Ankle Brachial Index (ABI)
This test is done by measuring blood pressure at the ankle and in the arm while a person is at rest. Measurements are usually repeated at both sites after 5 minutes of walking on a treadmill. The ABI result is used to predict the severity of peripheral arterial disease (PAD). A slight drop in your ABI with exercise means that you may have PAD. This drop may be important, because PAD can be linked to a higher risk of heart attack or stroke.
Electrocardiogram (EKG or ECG)
An electrocardiogram (EKG or ECG) is a test that checks for problems with the electrical activity of your heart. Several electrodes are attached to the skin on each arm and leg and on your chest. These are hooked to a machine which traces your heart activity.
24-hour Holter Monitor
A holter monitor is a portable EKG that monitors the electrical activity of a freely moving person’s heart, generally for one to two days, 24 hours a day.
Orthostatic Blood Pressures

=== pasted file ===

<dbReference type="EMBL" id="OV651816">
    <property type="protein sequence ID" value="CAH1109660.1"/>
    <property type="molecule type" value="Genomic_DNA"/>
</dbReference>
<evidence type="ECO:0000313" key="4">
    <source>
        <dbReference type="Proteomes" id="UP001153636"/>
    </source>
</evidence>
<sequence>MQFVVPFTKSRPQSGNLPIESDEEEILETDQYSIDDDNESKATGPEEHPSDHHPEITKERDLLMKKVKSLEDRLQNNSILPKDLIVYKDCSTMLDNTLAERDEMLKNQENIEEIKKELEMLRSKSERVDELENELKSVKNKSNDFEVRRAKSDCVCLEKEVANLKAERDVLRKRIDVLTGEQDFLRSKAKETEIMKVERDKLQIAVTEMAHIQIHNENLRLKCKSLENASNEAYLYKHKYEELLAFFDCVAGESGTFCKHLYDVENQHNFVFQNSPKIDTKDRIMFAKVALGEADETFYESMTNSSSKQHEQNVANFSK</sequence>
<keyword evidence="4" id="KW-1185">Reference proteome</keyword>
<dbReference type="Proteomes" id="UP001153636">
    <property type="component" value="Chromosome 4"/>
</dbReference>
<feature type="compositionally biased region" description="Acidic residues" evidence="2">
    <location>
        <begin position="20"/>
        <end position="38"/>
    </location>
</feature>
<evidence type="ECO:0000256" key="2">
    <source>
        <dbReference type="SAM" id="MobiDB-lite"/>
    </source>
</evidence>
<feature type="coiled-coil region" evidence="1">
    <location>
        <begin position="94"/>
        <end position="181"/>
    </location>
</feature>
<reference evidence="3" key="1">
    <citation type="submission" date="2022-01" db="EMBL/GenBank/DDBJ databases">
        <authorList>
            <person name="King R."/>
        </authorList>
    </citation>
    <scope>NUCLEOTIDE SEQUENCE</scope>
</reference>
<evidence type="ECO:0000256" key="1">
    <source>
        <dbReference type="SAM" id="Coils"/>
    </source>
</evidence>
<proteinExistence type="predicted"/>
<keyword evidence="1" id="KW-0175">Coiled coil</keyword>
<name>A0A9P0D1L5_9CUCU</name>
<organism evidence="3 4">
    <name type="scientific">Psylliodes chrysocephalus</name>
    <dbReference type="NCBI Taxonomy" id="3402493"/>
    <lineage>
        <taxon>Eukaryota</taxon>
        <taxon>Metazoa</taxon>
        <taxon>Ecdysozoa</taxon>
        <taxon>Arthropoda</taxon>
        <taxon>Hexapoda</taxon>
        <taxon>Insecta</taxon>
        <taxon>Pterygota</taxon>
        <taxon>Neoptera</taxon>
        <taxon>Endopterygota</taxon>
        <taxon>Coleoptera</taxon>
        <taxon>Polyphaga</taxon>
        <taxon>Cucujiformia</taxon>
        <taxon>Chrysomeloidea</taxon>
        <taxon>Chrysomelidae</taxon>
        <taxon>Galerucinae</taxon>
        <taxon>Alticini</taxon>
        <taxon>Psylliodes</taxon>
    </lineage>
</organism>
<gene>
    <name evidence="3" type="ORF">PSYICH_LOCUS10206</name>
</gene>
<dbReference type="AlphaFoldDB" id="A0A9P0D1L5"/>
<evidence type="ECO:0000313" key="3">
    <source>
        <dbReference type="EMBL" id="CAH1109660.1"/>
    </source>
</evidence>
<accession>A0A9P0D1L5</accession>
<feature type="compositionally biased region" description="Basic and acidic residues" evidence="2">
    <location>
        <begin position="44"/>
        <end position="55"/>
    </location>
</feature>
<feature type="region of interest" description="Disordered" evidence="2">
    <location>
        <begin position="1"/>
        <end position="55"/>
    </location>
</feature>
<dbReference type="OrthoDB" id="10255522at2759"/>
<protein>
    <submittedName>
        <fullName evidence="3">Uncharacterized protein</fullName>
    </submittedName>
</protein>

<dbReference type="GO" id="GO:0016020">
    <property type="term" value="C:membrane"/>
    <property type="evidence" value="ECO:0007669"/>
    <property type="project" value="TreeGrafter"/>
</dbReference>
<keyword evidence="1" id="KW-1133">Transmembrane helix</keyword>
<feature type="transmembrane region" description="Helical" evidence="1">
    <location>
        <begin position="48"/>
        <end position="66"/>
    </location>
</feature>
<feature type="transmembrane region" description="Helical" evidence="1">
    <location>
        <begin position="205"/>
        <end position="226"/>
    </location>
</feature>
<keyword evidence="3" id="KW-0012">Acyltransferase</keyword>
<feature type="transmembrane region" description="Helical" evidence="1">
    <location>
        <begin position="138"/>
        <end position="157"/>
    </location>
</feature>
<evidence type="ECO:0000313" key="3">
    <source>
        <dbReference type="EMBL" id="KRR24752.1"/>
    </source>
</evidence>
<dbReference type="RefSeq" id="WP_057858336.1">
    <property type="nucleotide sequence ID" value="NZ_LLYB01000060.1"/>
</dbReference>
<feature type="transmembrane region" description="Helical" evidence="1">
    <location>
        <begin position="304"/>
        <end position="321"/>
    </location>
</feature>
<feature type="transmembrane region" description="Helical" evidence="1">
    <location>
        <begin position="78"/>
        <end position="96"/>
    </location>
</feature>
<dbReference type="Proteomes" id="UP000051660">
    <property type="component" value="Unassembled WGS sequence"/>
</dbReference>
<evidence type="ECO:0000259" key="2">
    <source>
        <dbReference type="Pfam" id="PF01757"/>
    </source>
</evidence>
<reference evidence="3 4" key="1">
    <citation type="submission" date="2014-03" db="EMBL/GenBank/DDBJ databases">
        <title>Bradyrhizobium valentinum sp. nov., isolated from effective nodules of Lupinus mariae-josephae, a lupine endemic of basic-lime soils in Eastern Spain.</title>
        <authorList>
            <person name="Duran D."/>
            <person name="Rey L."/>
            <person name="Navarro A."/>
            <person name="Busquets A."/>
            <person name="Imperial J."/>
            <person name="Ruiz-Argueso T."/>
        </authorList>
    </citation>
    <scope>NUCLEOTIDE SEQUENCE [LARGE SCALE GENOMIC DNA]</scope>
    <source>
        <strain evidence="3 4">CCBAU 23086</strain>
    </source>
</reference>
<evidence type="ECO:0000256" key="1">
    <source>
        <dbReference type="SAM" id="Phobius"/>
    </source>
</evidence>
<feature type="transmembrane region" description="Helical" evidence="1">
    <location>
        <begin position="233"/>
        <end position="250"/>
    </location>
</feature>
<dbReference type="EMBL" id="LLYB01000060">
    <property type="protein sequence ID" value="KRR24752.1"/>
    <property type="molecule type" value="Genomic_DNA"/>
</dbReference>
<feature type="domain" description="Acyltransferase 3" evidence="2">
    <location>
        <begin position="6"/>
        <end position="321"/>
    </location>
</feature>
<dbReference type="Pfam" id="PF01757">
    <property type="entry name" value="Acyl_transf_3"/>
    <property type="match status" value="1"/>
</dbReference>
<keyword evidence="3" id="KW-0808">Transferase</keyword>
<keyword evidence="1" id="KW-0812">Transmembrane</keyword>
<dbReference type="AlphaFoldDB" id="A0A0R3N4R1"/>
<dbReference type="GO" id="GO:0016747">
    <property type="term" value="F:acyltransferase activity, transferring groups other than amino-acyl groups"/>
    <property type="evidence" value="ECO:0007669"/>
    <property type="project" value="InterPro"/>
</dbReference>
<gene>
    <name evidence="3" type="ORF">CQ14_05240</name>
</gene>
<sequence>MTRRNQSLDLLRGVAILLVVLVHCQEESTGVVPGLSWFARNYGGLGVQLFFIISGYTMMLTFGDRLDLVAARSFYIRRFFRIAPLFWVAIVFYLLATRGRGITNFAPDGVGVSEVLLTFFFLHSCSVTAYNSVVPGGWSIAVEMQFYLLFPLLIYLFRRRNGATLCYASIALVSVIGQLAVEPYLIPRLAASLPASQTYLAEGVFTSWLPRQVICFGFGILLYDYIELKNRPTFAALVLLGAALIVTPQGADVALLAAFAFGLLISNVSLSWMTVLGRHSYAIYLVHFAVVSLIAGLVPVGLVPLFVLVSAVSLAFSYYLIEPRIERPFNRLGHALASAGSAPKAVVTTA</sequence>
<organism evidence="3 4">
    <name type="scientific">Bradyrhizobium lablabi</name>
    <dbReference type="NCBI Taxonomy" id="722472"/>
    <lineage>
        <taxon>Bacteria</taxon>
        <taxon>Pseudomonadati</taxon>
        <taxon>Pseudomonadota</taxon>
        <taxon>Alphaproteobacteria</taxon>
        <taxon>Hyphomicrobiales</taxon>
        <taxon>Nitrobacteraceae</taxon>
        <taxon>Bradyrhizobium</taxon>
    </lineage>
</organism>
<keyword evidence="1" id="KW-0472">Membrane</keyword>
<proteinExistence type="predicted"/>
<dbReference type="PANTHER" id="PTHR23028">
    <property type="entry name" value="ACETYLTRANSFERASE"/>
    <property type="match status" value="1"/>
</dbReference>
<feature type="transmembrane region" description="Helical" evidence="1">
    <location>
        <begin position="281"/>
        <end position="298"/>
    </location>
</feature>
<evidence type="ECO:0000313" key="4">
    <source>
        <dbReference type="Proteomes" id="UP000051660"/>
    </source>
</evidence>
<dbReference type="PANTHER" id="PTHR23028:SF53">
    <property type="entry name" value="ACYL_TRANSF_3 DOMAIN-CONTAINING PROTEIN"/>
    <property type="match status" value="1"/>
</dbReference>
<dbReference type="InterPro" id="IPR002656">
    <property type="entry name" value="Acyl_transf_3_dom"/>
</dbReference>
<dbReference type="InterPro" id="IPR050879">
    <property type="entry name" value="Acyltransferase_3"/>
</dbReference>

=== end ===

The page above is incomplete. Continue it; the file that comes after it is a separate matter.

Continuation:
Helps physician diagnose orthostatic hypotension. A nurse will measure blood pressure and pulse while lying, sitting, and standing.
Prothrombin time (PT) is a blood test that measures how long it takes blood to clot. A prothrombin time test can be used to check for bleeding problems. PT is also used to check whether medicine to prevent blood clots is working. INR (international normalized ratio) stands for a way of standardizing the results of prothrombin time tests, no matter the testing method, so your doctor can understand results in the same way even when they come from different labs and different test methods.